Very nicely done for a young style Belgian Genever. about as flavorful as they can legally get – literally !
A Microdistilled Genever using the Oude or Vieux Systeme (in English the old potstill system as opposed to the newer column still distillation techniques many regrettably use for fast and cheap lighter flavored Genever production). The genever malt ( grain spirit with herbs) is then blended with neutral grain spirits to make a lighter blended genever than the Old Genever reviewed here . That being said they use the most malted spirit allowed by law for maximum taste in a still very easy ( maybe too easy) to drink genever
Notes: Handcrafted in a small ( 200 liter/52 gallon) copper pot still in a grain to clay flask operation at Stokerrij De Moor,the smallest active grain distillery in Belgium. Located in Aalst, Belgium and founded in 1910, the owner was killed in 1914 during the German invasion of WWI when the Germans came to strip out the genever distilleries of their copper. During this time almost all genever distillation stopped and the traditional genever almost became extinct. After the war the founder’s widow, Anna rebuilt the distillery and now 4 generations down the road, we are lucky enough to have this original family recipe genever here in the United States.
Unlike many distilleries these days this one still malts and ferments its own grains and makes its own wort/beer onsite – an expensive, labor, time and space intensive process. Many distilleries, even the smaller ones now buy bulk alcohol and rectify ( redistill) the alcohol and then mix in their botanicals or essences. The Diep 9 Young Grain Genever is double distilled in a copper pot still using 19th century techniques to distill a mix of rye, wheat, malted barley and 9 botanicals some of which gin enthusiasts will recognize – some not so much. The botanicals are also used in very different proportions than in a London Dry Style Gin.The botanicals are added directly to the malt during distillation ( unlike a lot of compound gins which add the oils and essences to a neutral grain spirit – this type of manufacture gained notoriety during prohibition as ‘Bathtub Gin’ as the same techniques were used. After distillation the spirit is then added to a neutral grain spirit and reduced to 70 proof to make a very flavorful, interesting, and dangerously easily to drink jonge genever.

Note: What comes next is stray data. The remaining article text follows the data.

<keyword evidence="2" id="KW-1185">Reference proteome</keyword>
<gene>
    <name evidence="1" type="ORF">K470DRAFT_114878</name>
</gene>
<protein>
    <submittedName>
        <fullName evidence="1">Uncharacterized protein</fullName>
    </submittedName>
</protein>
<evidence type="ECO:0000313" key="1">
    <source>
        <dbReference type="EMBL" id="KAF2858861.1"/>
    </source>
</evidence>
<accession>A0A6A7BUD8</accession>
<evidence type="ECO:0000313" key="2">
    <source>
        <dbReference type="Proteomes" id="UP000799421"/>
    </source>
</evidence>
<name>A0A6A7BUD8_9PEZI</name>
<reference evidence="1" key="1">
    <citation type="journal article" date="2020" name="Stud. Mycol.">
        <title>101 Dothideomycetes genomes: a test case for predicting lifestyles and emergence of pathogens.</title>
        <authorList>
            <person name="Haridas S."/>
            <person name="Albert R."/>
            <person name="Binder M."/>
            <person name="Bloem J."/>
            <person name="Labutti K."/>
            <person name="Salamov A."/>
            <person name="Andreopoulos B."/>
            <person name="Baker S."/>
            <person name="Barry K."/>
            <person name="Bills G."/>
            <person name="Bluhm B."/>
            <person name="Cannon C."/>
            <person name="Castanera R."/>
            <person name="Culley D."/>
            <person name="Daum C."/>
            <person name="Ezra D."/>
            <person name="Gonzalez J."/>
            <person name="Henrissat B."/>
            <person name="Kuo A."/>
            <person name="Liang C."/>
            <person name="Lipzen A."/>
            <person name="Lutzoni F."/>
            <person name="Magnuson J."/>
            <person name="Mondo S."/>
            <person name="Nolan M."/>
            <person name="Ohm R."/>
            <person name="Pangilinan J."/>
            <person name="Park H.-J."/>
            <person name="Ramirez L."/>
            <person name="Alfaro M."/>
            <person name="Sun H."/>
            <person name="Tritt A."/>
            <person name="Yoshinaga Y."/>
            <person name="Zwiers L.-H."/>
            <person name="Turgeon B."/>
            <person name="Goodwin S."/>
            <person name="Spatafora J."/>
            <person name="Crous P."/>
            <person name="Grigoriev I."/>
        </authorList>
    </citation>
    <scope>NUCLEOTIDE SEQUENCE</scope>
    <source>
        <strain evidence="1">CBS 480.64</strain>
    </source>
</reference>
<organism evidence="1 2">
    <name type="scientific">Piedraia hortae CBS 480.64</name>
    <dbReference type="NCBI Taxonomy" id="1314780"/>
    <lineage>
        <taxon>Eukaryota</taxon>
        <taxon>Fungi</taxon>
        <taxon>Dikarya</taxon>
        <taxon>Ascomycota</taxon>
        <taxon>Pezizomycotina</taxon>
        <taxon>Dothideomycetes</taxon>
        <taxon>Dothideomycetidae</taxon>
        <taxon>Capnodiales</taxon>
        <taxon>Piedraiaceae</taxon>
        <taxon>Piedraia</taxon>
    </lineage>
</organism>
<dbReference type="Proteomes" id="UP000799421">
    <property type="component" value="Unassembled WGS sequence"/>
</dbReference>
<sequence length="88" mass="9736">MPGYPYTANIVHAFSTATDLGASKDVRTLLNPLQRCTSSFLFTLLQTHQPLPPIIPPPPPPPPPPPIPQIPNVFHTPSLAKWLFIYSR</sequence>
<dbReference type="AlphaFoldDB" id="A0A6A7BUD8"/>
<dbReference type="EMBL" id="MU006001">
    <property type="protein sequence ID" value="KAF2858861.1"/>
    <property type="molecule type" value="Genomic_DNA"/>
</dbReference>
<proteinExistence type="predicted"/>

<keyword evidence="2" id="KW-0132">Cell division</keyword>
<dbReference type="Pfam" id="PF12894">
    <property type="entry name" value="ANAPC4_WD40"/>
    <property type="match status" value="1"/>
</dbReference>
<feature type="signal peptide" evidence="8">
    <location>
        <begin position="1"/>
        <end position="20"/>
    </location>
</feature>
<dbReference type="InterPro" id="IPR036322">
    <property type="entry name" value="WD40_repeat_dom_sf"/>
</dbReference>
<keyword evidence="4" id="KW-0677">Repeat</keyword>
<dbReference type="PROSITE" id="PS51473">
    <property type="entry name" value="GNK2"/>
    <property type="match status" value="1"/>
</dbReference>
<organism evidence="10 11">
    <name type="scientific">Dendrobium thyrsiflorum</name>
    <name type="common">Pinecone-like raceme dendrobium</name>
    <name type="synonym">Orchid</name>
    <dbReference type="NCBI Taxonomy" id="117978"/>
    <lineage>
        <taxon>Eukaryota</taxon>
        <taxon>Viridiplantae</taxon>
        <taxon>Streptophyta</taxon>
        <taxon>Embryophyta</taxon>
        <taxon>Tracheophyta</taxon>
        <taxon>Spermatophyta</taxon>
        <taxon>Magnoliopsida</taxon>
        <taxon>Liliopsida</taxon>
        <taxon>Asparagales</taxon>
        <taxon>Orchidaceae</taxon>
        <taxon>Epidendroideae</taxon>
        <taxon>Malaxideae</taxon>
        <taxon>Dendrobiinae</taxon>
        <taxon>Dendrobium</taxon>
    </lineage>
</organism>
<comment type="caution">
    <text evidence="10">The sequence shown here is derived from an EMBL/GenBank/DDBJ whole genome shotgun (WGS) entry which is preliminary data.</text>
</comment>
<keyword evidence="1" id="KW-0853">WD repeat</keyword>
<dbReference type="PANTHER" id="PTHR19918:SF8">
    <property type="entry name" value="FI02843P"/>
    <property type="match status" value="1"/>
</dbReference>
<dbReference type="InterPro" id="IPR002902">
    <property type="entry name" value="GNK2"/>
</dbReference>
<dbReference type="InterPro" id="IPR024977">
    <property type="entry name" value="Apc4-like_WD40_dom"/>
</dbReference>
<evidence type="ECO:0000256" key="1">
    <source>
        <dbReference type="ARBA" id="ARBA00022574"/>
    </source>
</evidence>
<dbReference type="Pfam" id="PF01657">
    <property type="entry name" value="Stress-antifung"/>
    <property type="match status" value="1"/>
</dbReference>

Appearance: Wonderfully oily appearance, clear almost sap like, sparkling clarity. On Swirling it forms a nice edge line which goes from tears to legs then droplets .
First Impression: Scents of caraway,vanilla, guinea pepper, cinnamon, with orange,citrus and flowery overtones. Just a touch spirity, but understated and no off notes in the spirit itself. Nice done distillation !
Taste: Spicy,oily entry like drinking a spice bread in a way with spices giving a nice kick to the oily entry followed by a mild warming and drying finish.
Drinks: Not really sure how to tease the best out of this one. Think of it as a spicy sort of aquavit or an herbal malty sort of gin for a start. Frankly I enjoy drinking it straight in a decent glass ( read non shot glass) somewhat but not heavily chilled.
Bottle: Bottle is undergoing transition. Currently tall cylindrical clear glass with sharp shoulder. Plans are to bottle it in an off white ceramic genever jug/bottle to distinquish it from its older sibling and the genever wannabes that are in glass bottles.
Other: Please note this is a Jonge (young) style genever and so quite different in style from the older style and is being judged/evaluated in a separate category. While I much prefer a Oude (old/aged) style genever this is an outstanding young one.
Final Thoughts: A nicely done genever in the jonge style but using careful distillation and blending to give a very flavorful expression of this very rare style. It makes for a nice stepping stone to the Oude Genevers and allows you to explore genevers giving you a nice introduction. Similar to a well done blended Scotch gives people a gateway to single malts down the road as they learn the joys and nuances of a spirit.
A nicely laid out if simple and straightforward website, with a wealth of information about that gin you may have never heard of or heard very little of before. Also some great links to articles and other resources such as the National Gin Museum in Hasselt, Belgium ( which we toured – see pictures in our adventure section) a place which during the gin festival they turn off the water to the public fountain and replace it with gin.